Recovering From Loss of a Parent

Losing a parent is extremely hard, even when you’re an adult. You’ve reached the stage where you’re finally friends with them, and can see you parents for the people they really are. Then you lose them, and whether its sudden or expected, the event is still heartbreaking.

Lisa Schmidt, a relationship and life strategy coach, lost both her parents in the span of two years. Her mother’s death was unexpected, and her father’s followed swiftly after a cancer diagnosis. Though it took her a little while to process all the things she went through, Lisa eventually wrote a list of ten ways experiencing these deaths has changed her daily life (above and beyond the obvious heartache and hole they have left). The result is both extremely brave and vulnerable, but also uplifting and hopeful.

She writes, for instance, that she will never leave her cell phone behind for a day of “disconnect” again, because she actually missed the phone call notifying her that her mother had died. This one is hard to face, because while it can be refreshing to be disconnected from the world for a few hours or days at a time, having one terrible experience can make that idea seem more anxiety-inducing than not. She also bravely acknowledges that while she would never change the time she spent with both of her parents, their deaths probably would have been easier for her to process if she had been young when they died.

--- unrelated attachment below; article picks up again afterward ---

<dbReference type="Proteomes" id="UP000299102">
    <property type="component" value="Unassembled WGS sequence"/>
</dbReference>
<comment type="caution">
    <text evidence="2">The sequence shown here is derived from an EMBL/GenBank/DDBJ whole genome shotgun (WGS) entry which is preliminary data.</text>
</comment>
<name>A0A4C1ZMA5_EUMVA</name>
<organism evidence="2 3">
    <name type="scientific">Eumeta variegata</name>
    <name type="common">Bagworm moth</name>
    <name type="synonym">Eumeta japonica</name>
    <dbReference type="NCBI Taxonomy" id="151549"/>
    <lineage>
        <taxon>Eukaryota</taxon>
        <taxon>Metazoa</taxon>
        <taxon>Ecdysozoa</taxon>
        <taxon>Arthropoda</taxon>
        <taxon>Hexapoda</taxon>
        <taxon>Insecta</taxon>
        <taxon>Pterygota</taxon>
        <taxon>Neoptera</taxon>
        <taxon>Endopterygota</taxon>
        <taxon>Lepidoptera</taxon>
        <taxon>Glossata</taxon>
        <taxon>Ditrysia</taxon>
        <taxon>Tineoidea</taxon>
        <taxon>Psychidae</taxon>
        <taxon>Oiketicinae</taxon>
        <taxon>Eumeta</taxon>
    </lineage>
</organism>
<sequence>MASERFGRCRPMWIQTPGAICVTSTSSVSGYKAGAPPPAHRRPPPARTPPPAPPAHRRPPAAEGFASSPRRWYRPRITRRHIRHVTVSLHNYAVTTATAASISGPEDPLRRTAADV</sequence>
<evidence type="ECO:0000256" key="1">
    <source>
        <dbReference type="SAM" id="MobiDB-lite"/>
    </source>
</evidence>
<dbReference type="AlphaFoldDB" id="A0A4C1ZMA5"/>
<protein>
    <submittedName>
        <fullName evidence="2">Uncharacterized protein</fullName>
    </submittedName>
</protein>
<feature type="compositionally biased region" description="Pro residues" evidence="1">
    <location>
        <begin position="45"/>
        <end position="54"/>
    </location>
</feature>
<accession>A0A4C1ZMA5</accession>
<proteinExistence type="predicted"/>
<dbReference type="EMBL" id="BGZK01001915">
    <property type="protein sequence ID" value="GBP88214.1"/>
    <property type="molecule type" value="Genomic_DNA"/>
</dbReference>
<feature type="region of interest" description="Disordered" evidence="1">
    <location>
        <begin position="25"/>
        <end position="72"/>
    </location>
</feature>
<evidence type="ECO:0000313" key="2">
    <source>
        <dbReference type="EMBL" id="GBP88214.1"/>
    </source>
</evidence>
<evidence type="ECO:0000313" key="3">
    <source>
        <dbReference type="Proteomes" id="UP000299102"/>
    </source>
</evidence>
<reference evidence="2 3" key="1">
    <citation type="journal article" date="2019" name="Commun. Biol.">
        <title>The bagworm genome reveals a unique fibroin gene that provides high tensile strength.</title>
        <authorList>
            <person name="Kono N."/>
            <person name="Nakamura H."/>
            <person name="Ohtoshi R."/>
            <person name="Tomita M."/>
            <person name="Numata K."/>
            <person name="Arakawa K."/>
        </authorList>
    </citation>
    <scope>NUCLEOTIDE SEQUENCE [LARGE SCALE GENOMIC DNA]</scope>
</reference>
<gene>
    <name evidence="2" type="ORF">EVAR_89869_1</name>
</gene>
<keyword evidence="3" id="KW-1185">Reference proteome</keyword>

Lisa also sadly notes that she sometimes feels jealous of her other friends who still have their parents when she sees them together. It can be rough when your mom isn’t there to plan your baby shower, or when your father can’t teach your son to fish. However, she does say that her parent’s deaths have made her a better parent, more aware of the happy memories she’s creating with her family now.

Find Lisa’s full list here.